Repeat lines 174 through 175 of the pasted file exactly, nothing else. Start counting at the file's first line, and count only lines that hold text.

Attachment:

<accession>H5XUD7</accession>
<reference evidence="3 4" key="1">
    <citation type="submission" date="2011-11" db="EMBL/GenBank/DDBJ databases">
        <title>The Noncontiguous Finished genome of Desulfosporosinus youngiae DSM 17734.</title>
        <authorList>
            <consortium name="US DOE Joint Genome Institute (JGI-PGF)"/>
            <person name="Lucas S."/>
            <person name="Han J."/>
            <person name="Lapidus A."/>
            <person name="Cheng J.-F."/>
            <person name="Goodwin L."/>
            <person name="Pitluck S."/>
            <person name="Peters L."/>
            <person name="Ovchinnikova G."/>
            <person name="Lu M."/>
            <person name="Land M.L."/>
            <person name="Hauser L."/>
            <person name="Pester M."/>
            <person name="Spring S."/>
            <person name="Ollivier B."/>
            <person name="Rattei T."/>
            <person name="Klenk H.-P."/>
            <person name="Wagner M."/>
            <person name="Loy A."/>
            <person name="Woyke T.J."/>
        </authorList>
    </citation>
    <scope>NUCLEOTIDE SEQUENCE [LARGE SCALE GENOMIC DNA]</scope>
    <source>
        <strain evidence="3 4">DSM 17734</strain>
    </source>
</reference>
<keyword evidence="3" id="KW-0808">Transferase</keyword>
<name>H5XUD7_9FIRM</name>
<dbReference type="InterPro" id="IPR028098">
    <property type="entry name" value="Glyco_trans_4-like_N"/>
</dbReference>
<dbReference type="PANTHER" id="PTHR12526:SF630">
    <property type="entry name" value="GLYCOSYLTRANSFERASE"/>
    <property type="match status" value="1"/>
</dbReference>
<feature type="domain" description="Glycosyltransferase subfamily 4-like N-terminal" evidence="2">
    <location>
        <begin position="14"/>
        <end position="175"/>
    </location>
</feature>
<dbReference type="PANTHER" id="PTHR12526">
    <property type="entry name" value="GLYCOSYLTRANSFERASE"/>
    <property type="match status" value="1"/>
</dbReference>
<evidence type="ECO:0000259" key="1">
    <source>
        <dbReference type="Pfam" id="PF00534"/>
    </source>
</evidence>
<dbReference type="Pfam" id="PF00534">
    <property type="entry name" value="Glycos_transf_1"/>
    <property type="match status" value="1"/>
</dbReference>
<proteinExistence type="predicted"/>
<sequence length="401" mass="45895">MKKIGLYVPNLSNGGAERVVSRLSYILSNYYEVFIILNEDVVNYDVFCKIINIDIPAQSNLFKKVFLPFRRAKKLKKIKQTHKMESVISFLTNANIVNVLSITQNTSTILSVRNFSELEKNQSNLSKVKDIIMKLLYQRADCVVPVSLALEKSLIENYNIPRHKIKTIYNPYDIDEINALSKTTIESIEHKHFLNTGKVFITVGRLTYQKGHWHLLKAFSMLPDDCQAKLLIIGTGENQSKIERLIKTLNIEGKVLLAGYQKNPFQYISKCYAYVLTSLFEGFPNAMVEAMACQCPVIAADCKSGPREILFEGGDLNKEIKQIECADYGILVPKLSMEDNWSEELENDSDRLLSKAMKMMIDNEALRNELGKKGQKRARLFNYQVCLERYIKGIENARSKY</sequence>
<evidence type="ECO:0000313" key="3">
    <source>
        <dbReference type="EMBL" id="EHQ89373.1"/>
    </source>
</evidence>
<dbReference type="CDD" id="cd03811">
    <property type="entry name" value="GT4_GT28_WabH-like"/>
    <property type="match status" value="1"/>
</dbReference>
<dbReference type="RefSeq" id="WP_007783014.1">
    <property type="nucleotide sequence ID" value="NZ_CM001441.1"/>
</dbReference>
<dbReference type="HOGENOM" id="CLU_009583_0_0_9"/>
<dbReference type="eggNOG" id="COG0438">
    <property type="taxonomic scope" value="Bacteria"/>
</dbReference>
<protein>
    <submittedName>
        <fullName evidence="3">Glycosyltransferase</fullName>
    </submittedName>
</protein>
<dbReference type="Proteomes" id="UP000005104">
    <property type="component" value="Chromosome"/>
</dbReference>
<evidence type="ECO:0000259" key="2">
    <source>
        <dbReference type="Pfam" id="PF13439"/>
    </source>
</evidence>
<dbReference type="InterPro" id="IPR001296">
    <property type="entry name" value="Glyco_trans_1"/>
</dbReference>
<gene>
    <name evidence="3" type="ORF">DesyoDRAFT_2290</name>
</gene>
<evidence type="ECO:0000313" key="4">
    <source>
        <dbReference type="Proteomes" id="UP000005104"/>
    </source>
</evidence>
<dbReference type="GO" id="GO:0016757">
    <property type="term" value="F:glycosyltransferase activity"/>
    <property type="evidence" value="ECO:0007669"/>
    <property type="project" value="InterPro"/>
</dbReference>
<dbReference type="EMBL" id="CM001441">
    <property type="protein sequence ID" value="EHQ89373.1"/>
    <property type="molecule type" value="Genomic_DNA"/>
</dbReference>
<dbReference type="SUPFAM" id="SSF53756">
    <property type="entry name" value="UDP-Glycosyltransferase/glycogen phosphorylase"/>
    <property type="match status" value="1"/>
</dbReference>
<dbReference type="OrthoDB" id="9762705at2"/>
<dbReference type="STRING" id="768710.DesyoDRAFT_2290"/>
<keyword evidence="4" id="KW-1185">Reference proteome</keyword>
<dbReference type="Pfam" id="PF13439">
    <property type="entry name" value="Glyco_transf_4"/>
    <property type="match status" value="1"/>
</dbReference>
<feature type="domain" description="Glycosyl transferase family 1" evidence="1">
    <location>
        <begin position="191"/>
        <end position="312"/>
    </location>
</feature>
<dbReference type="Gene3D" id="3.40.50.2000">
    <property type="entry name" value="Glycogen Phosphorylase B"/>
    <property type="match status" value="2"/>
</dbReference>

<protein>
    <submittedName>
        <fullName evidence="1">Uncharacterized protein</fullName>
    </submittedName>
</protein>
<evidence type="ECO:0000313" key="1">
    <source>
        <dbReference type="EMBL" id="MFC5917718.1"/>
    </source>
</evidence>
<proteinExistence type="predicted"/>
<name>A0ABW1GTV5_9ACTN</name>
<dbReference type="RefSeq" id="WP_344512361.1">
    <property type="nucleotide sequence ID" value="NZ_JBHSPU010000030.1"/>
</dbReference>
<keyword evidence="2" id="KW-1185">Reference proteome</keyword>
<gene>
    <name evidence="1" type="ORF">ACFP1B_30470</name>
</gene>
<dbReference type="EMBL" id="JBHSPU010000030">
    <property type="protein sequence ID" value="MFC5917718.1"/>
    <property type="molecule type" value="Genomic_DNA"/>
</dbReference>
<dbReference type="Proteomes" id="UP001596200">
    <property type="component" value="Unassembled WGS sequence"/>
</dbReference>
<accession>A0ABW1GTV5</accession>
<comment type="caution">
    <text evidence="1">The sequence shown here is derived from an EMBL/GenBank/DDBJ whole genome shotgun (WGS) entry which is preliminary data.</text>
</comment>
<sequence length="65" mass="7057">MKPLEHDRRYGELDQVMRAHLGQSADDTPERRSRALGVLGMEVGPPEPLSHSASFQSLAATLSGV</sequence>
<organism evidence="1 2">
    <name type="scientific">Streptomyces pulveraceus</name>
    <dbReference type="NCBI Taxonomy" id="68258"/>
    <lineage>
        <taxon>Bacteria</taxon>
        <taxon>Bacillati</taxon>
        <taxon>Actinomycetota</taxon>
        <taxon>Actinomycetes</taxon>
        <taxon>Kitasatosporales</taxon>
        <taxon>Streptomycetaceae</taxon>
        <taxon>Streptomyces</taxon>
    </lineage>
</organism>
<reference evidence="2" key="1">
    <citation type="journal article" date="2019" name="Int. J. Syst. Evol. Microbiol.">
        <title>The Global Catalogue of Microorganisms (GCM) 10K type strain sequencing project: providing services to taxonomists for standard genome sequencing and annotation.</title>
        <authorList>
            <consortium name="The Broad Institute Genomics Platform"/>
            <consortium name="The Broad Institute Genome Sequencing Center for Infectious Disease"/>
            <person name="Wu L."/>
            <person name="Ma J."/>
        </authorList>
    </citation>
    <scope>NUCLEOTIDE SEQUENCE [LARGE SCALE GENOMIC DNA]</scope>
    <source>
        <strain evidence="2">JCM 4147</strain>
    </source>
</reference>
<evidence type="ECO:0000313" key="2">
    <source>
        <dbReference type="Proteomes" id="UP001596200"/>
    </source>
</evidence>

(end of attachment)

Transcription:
        <taxon>Streptomyces</taxon>
    </lineage>